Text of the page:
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Rob's Corner Grill
by Brian J. Lowney
My good friend Oswaldo visited me several times during my recent lengthy hospital stay. He was horrified one day when he saw that my "lunch" was nothing more than a small cup of ice chips. "You poor thing," he lamented. "If you keep this up, you'll waste away to nothing. When you get out of here, I am treating you to a good breakfast. You'll need to build up your strength."
Several days after I returned home, Oswaldo called and invited me to join him for a morning treat. "It's a beautiful day and it's about time that you started to move about and put the past behind you," my friend said thoughtfully. "I have just the cure that will help you in your healing process." We soon found ourselves sitting in Rob's Corner Grill, a postage stamp-sized diner that was formerly the much-acclaimed Lighthouse Diner.
Located on the fringes of downtown, the small restaurant is easy to miss if you're not looking for it. While it's not as renowned as its neighbors - "Olga's Cup and Saucer" or "The Big Fish" - this popular dining spot offers good food at affordable prices in a friendly, inviting atmosphere and should quickly become a popular getaway in no time.
Don't look for anything fancy - there's just a few stools situated at a Formica counter, but the food is wholesome, delicious and well prepared. In fact, the food served at this Jewelry District restaurant will probably remind you of the fare served in Mom's kitchen or at Grandma's on school vacations.
Rob's Grill offers a very basic menu - but for those who might rise and shine later in the day, the restaurant serves breakfast all day and even delivers for free within the downtown Jewelry District. "Well, this looks just like the place to put back some of the weight you lost," Oswaldo proclaimed, as he glanced over the breakfast menu. "Everything looks so good."
I began my satisfying breakfast with a steaming cup of Java ($1.50, lg.), while I watched the chef prepare my omelet with cheese and diced tomatoes ($5.00). My delicious two egg omelet was perfectly fluffy and nicely folded over and filled with American cheese and fresh diced tomatoes. The serving was generous and could have easily satisfied two hungry appetites. My omelet was accompanied by a large serving of nicely seasoned home fries and slices of buttered white toast. (I was also offered a choice of wheat toast.)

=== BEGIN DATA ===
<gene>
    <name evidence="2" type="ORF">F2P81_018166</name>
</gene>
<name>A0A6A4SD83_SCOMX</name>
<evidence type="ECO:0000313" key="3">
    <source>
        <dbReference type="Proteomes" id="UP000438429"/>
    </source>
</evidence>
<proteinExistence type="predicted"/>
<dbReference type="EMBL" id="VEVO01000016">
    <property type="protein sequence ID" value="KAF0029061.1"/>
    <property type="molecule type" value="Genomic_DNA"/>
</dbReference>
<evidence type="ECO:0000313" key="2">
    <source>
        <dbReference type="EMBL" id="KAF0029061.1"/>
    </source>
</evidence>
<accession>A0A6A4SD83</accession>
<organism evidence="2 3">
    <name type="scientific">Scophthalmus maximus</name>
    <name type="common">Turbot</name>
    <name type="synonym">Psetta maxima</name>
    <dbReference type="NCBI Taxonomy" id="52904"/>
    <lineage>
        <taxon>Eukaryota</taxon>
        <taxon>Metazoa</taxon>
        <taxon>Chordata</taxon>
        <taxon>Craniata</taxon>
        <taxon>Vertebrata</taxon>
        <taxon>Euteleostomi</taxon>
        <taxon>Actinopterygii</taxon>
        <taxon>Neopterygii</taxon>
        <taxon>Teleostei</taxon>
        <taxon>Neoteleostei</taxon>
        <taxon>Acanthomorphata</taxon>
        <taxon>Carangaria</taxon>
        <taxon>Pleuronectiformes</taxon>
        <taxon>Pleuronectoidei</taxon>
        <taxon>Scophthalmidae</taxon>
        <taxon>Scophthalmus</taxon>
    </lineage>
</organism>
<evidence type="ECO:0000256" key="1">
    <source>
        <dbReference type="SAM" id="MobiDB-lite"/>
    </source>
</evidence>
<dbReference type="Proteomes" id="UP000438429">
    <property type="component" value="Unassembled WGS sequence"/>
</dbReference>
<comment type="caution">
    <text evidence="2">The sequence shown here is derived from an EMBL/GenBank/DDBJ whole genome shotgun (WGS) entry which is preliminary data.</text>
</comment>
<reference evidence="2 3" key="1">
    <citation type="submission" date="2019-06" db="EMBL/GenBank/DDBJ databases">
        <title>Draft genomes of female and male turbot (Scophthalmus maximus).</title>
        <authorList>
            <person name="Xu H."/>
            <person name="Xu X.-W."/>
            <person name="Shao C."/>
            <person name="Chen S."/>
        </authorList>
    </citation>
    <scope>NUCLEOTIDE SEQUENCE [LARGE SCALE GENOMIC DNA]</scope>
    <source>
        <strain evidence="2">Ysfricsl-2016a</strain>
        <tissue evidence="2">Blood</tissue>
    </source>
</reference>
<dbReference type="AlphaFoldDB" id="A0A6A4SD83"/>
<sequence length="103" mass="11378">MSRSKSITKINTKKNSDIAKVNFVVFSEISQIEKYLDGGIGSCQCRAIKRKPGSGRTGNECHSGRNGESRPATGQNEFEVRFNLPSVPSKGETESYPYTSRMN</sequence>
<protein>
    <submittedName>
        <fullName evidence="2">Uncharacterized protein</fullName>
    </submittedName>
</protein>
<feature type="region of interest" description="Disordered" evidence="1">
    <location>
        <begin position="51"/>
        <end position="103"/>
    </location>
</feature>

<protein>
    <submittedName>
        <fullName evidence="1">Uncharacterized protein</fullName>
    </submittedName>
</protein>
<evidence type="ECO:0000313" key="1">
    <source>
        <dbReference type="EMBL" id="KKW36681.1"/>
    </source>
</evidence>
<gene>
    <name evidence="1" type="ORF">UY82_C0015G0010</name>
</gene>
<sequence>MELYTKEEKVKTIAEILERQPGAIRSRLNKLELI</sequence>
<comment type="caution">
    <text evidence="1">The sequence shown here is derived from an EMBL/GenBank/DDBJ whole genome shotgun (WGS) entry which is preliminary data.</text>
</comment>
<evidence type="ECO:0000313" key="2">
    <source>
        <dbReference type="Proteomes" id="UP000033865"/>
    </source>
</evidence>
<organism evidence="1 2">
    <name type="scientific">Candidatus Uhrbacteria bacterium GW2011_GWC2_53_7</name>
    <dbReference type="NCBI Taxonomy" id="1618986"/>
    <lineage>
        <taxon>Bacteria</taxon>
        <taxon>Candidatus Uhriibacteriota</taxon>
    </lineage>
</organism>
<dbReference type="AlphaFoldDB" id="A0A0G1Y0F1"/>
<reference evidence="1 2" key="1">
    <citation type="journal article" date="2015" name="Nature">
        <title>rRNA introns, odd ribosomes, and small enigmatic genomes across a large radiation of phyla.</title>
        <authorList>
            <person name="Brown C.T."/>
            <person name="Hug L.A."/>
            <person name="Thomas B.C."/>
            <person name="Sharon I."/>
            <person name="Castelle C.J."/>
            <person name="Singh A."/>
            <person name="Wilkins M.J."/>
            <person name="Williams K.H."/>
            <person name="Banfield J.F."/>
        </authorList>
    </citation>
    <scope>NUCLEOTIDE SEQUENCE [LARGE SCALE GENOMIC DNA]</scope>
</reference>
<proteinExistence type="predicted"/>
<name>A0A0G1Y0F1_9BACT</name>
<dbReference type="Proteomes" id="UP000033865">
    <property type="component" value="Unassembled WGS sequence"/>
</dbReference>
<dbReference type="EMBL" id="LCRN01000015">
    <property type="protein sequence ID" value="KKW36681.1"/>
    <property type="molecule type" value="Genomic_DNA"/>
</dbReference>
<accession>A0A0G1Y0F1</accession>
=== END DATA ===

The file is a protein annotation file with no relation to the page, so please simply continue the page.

"I am longing for pancakes," Oswaldo told me, hinting at what his breakfast choice would be. He quickly ordered a fluffy stack of three buttermilk pancakes that were accompanied by several bacon strips ($5.75). "These pancakes are just the way I like them, light and fluffy," he added, liberally drenching the breakfast treats with maple syrup. "They just melt in your mouth."
While we were both extremely satisfied with our great breakfasts, the French toast with glazed apples ($4.50) and the scrambled egg with cheese in a wrap ($2.50) also looked so appealing that we'll probably try them on our next visit to Rob's Corner Grill. "I might want to try a sunny side egg with cheese on an English muffin with sausage ($3.75)," Oswaldo added, noting that he often enjoys breakfast items for lunch and even supper when he's in the mood.
The small eatery also serves lunch, offering basic fare at reasonable prices, including soups and chowders, grilled ham and cheese ($3.50), a tuna melt ($3.75), a grilled hotdog with cheese ($2.25) or with chili ($2.75). All sandwiches can be served with potato or macaroni salad or a bowl of soup for an extra dollar.
For those who might be watching their weight or seeking a healthy option, Rob's Corner Grill serves a large Caesar salad ($3.75) or with chicken ($5.25), or an inviting chef salad ($4.75) that includes ham, cheese, sliced tomatoes, peppers, onions and crisp bacon. The restaurant also offers daily specials and desserts.
Rob's Corner Grill is located at 377 Richmond Street in Providence and is open Monday-Friday, 6 a.m.-3 p.m. and Saturday from 7 a.m.-1 p.m. For more information, call 272-6333.
Brian Lowney is a journalist for the Providence Visitor and for the New Bedford Standard Times. He enjoys the wonderful Rhode Island restaurant scene and writing about the cornucopia of outstanding dining and retail food establishments we have been blessed with throughout the region.